This was published under the 2010 to 2015 Conservative and Liberal Democrat coalition government
Cross-Regional Statement on Egypt expressing concern about escalating violence and restrictions on peaceful assembly, expression and association.
I am delivering this statement on behalf of a cross-regional group of countries composed of Austria, Belgium, Czech Republic, Denmark, Finland, France, Germany, Iceland, Ireland, Japan, Latvia, Liechtenstein, Lithuania, Luxembourg, Montenegro, the Netherlands, Norway, Poland, Slovenia, Sweden, Switzerland, Turkey, United Kingdom of Great Britain and Northern Ireland, United States of America.
Three years have passed since Egyptians from all walks of life rose against a repressive government calling for freedom, human dignity, social justice and a better economy. Like many we have been following the developments ever since. The outcome is not only important to the Egyptian people but also to the region and the international community.
We share the High Commissioner’s concern about the escalating violence and her call on all sides to renounce the use of violence. Further, we strongly condemn the reprehensible terrorist attacks in Sinai and elsewhere.
We express concern about the restrictions on the rights to peaceful assembly, expression and association, and about the disproportionate use of lethal force by security forces against demonstrators which resulted in large numbers of deaths and injuries. Security forces have a duty to respect the right to peaceful assembly and should operate in line with the State’s international human rights obligations and commitments relevant to the use of force, even when faced with persistent security challenges.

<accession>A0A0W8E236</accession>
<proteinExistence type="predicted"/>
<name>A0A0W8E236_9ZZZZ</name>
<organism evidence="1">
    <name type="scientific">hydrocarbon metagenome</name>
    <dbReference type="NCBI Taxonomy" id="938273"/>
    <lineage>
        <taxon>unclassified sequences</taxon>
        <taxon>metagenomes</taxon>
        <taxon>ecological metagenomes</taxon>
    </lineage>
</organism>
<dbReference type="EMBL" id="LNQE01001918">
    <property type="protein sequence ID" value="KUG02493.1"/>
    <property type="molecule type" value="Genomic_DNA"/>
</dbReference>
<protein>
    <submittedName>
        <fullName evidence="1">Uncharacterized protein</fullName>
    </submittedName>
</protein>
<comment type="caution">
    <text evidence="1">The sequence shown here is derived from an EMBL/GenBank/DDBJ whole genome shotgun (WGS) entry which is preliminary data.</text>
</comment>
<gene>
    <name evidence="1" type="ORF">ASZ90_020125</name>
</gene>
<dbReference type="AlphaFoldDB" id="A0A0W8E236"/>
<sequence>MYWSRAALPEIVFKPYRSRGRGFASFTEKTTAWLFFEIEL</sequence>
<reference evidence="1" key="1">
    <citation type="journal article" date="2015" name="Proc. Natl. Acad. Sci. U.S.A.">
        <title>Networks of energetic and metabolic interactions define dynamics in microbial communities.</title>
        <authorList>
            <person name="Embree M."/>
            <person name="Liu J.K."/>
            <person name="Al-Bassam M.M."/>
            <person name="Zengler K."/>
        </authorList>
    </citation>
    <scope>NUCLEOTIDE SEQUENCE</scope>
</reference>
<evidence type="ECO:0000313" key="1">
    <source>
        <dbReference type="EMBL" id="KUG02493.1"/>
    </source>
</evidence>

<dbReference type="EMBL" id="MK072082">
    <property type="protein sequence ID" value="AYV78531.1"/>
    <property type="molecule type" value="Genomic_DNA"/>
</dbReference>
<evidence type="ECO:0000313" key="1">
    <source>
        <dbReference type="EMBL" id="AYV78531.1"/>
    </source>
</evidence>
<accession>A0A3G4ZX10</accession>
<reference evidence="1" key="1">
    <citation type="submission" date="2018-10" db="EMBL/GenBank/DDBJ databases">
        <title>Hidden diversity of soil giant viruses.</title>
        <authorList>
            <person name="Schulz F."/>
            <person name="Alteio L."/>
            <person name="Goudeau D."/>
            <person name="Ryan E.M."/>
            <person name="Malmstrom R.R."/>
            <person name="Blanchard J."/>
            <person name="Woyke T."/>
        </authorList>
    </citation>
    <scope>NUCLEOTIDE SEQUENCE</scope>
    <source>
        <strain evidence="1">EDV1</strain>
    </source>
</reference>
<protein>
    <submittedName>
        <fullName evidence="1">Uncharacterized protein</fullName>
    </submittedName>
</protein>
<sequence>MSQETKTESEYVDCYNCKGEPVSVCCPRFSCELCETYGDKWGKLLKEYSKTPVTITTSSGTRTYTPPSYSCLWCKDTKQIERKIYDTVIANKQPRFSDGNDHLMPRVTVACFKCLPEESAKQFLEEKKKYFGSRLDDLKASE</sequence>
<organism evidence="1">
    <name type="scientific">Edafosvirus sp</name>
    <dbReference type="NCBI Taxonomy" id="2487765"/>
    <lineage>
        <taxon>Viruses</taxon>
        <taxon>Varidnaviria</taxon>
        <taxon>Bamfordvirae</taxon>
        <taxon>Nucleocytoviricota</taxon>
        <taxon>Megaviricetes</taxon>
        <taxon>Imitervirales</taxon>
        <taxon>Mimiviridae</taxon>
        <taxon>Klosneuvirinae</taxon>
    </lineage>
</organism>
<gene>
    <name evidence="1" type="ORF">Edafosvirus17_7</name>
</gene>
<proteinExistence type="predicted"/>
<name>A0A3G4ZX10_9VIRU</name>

There is a need for accountability. We therefore welcome the creation of a national Fact Finding Commission as an important step. We echo the High Commissioner’s call to carry out prompt, independent and impartial investigations into the killings of protesters and security forces during violent events since 30 June 2013, to make the findings public and to bring to justice those responsible in accordance with Egypt’s international human rights obligations and commitments. We would welcome if the Egyptian authorities were also to make public the results of the two previous national fact-finding commissions.
Human rights defenders and civil society as a whole have an important and legitimate role in the promotion of human rights, democracy and the rule of law. Also, we believe that it is impossible to create an informed, active and engaged society, without respect for media freedom and for the work undertaken by journalists. We urge the Egyptian government to end ongoing harassment and threats against those who express dissent and release those arrested for exercising their rights to freedom of peaceful assembly, of expression and of association.
We take positive note of the new Constitution, which enshrines human rights and fundamental freedoms. Existing and future legislation should be in line with international obligations and commitments and implemented in a way that ensures full civilian control over all branches of government. The Egyptian authorities should ensure that civilians are tried in civilian courts at all times and defendants’ right to due process, including the right to a fair and timely trial.
The Egyptian authorities must ensure an environment conducive to inclusive, transparent and credible elections, open to international observation and monitoring. A prosperous and stable Egypt can only be secured based on an inclusive political dialogue and a democratic solution.
We believe that the High Commissioner’s Office can be of assistance to the Egyptian authorities. We further encourage Egypt to continue to avail itself of advice and cooperation from long-term and short term missions of the Office of the High Commissioner and Special Procedures. To the High Commissioner, we would like to ask whether we can look forward to the opening of the regional office in Cairo in the near future.
Thank you for your attention.